Bumble Launches BumbleSpots to Help Its Members Meet IRL

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A BumbleSpot Verified Decal

Bumble disclosed in an exclusive to website Bustle that they will soon be launching a new feature called BumbleSpots to help its members meet face-to-face.

BumbleSpots offers Bumble-verified locations where its members can meet so they feel safe grabbing a drink with a match for the first time IRL. It’s a new way for the female-friendly dating app to appeal to its prime market: single women.

Getting people to meet in person instead of messaging each other over a dating app is no small feat. Tinder and Hinge have been trying different approaches to get users to meet face to face, but it’s still a difficult proposition. This is especially tough for female daters, who feel unsafe meeting strangers at locations or neighborhoods that are unfamiliar. Bumble wants to remove as many barriers as possible for women to feel more empowered in the online dating process - not only to reach out via a dating app, but also initiate meeting in person.

Facebook Engineer Fired for Creepy Tinder Messages

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A Facebook engineer was fired for exploiting his position and access to personal information of Facebook users, according to website Tech Crunch. It’s reported that the firing resulted after the engineer’s messages with a match on Tinder were shared with company executives.

Over Twitter, Spyglass Security Founder Jackie Stokes revealed that someone she knew received “creepy messages” over Tinder, and she had confirmed it was an engineer employed by Facebook.

Stokes then posted a screenshot of the offender’s message, where he called himself a “professional stalker” and claimed to have access to the user’s personal data. He also shared private information about the user via their messages, information that she hadn’t shared publicly on social media.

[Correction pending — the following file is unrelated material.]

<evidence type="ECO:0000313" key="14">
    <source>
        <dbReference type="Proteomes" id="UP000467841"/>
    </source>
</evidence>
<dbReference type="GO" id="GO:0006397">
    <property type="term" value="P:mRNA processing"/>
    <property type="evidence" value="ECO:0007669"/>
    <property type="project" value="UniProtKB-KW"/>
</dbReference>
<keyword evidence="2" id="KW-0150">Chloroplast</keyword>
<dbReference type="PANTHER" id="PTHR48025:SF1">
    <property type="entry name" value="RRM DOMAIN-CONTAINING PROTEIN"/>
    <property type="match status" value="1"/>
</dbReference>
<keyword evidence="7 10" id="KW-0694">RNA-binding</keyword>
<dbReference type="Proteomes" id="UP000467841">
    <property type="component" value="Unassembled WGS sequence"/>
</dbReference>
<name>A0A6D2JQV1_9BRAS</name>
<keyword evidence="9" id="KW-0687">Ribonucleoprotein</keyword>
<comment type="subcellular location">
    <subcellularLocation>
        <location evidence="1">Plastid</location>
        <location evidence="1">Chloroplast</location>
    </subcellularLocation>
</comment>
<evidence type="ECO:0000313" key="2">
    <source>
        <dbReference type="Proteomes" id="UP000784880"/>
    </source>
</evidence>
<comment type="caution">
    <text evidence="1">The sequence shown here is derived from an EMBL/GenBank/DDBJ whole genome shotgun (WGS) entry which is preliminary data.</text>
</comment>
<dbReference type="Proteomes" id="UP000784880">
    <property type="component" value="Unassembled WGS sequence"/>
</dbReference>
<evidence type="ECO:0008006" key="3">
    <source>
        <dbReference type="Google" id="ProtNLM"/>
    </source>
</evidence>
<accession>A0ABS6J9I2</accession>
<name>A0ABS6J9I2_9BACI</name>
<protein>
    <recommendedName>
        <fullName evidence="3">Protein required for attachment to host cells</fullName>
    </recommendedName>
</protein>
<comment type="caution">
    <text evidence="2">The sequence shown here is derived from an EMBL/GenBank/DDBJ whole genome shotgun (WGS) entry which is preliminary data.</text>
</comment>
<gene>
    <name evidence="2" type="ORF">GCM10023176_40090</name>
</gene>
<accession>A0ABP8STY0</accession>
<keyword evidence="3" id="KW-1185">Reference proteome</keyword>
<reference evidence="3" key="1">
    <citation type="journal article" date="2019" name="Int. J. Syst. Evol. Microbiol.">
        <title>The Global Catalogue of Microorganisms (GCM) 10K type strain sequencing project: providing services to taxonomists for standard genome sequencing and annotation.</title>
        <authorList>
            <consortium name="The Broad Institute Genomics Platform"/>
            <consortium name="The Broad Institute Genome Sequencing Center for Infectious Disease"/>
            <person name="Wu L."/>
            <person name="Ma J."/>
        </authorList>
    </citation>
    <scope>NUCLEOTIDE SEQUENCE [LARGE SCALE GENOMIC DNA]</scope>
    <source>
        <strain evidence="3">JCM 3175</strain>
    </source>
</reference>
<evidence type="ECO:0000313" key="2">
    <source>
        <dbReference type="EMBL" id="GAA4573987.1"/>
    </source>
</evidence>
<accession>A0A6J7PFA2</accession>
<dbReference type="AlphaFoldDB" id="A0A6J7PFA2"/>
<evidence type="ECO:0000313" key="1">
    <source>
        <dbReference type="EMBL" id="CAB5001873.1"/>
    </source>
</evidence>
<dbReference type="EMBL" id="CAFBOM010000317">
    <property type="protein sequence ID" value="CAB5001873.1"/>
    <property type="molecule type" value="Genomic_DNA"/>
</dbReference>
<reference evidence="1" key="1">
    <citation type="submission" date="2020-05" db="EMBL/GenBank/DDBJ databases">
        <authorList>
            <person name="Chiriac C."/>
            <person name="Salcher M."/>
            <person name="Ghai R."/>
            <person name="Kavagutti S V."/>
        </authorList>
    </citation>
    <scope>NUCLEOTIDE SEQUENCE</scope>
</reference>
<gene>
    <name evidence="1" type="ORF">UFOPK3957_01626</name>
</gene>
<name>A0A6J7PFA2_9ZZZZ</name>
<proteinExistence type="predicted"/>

Bumble Partners with Planned Parenthood to Talk About Consent

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Bumble partners with Planned Parenthood

Dating app Bumble is on a mission to help empower women, including partnering with women’s health provider Planned Parenthood to educate college students at the University of Texas, Austin, about consent.

According to experts, the term "consent" as it applies to sexual relationships is often misunderstood, and silence does not imply that your partner wants to be intimate. Consent should instead be “Freely given, Reversible, Informed, Enthusiastic, and Specific” – the FRIES acronym that sex educators use to provide a basic definition of what consent is.

College campuses have come under fire recently for their handling of sexual assault and harassment cases among students. Traditionally, administrators have opted for leniency towards offenders when it’s a he said/ she said scenario (which sexual assault cases often are), allowing the perpetrators to continue attending classes without prosecution, expulsion, or even further investigation. This puts more students, and especially women, at risk.